Peter Fleet, president of Ford Motor Asia-Pacific, said electrification will be a key for the company's approaches in China.
Business meetings are an integral part of corporate life, but Peter Fleet, the newly appointed president of Ford Motor Asia-Pacific, has decided to slash them in his company.
"Large companies seem to thrive on having meetings," said the Briton who has worked for Ford for 28 years, "but (considering) the speed at which the business and the market is changing, we need to give our people more time to think, to do and to act, and less time spent on meetings, discussing all those things and getting approval from me."
Fleet believes it is necessary for the company to become more nimble in order to realize the goals set after the top management reshuffle in May: sharpening operational execution, modernizing its business and transforming itself to meet future challenges.
He said businesses in the past used to rely heavily on a hierarchical, command-and-control process, but successful companies are usually at their best when people work in small teams, when they are highly empowered and when they are given time to think.
"So, on a personal level I will be seeking to extract the best efforts and force from the whole organization about how we modernize our business and invent our future," he said.
Fleet said one of the first things he did after he took up the new post was to set up a specific email address for employees to make any suggestions that can help to grow the business.
"In a couple of days, about 100 specific ideas have been received," he said.
For business strategies, Fleet said electrification will be one of the company's most important approaches, especially in China.
"Chinese government policy is extremely clear as to where the automotive market is getting to go, and over the course of the next few years, the market is going to move extremely quickly," he said.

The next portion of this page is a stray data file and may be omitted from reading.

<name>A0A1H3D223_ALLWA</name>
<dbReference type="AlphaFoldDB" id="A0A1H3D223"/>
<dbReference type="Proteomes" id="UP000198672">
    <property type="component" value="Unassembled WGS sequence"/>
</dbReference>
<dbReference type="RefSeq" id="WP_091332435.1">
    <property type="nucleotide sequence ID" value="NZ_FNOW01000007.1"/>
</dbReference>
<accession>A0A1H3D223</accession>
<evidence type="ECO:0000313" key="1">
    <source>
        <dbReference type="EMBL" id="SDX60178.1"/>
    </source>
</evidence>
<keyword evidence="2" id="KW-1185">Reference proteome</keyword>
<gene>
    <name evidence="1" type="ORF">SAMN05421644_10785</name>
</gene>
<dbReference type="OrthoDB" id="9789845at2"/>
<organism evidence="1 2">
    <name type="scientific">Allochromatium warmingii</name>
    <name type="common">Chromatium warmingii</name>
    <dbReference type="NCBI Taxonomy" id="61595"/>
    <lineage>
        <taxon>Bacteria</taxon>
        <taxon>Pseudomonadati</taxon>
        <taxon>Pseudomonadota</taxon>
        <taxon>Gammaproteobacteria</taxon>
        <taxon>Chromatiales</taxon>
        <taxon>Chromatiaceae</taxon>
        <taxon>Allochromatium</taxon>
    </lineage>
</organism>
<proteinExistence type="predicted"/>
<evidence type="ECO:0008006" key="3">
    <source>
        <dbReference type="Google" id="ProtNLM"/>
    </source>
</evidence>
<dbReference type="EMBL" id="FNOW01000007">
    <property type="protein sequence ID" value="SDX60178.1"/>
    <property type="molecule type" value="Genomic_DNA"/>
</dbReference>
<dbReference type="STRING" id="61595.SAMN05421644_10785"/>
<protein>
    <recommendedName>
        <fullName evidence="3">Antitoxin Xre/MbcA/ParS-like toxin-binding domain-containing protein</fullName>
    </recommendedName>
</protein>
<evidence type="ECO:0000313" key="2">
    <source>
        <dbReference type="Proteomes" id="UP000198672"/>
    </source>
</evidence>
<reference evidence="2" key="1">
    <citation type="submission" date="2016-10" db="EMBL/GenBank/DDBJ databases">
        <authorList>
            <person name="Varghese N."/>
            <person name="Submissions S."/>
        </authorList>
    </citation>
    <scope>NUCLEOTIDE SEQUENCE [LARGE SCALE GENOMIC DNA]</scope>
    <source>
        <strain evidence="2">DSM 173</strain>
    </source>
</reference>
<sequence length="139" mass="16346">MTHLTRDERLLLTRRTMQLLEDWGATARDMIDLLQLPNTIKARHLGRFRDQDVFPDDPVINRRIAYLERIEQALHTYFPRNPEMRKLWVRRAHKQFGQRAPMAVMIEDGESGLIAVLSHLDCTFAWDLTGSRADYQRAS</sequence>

Fleet said Ford has worked out a detailed plan, which would be soon released. Among them, its first locally made plug-in hybrid is expected to roll off the assembly line in 2018, and a small fully-electric SUV will be introduced in China within five years.
By 2025, 70 percent of all Ford nameplates in China will have electrified powertrain options, including the full range of nameplates produced by its joint venture Changan Ford.
Currently, Fleet said Ford plans to make the most of Chinese people's enthusiasm for SUVs.
Statistics from the China Association of Automobile Manufacturers show that SUV sales soared nearly 19 percent year-on-year to 4.67 million in the first half of the year.
Ford has introduced its full lineup of SUVs, ranging from its Ecosport and Kuga to the Edge and Explorer, and is tailoring some of them to unique Chinese demands.
"The Ford Edge we sell all around the rest of the world, in the United States, in Canada and Europe, is a two-row vehicle, but uniquely for China it is a lengthened vehicle with full three-row capability."
Entering the Chinese market in 1995, Ford had its best June sales in China last month, hitting 100,561 vehicles, for 15 percent growth year-on-year, which brought its sales in the first half of the year to 537,000 vehicles.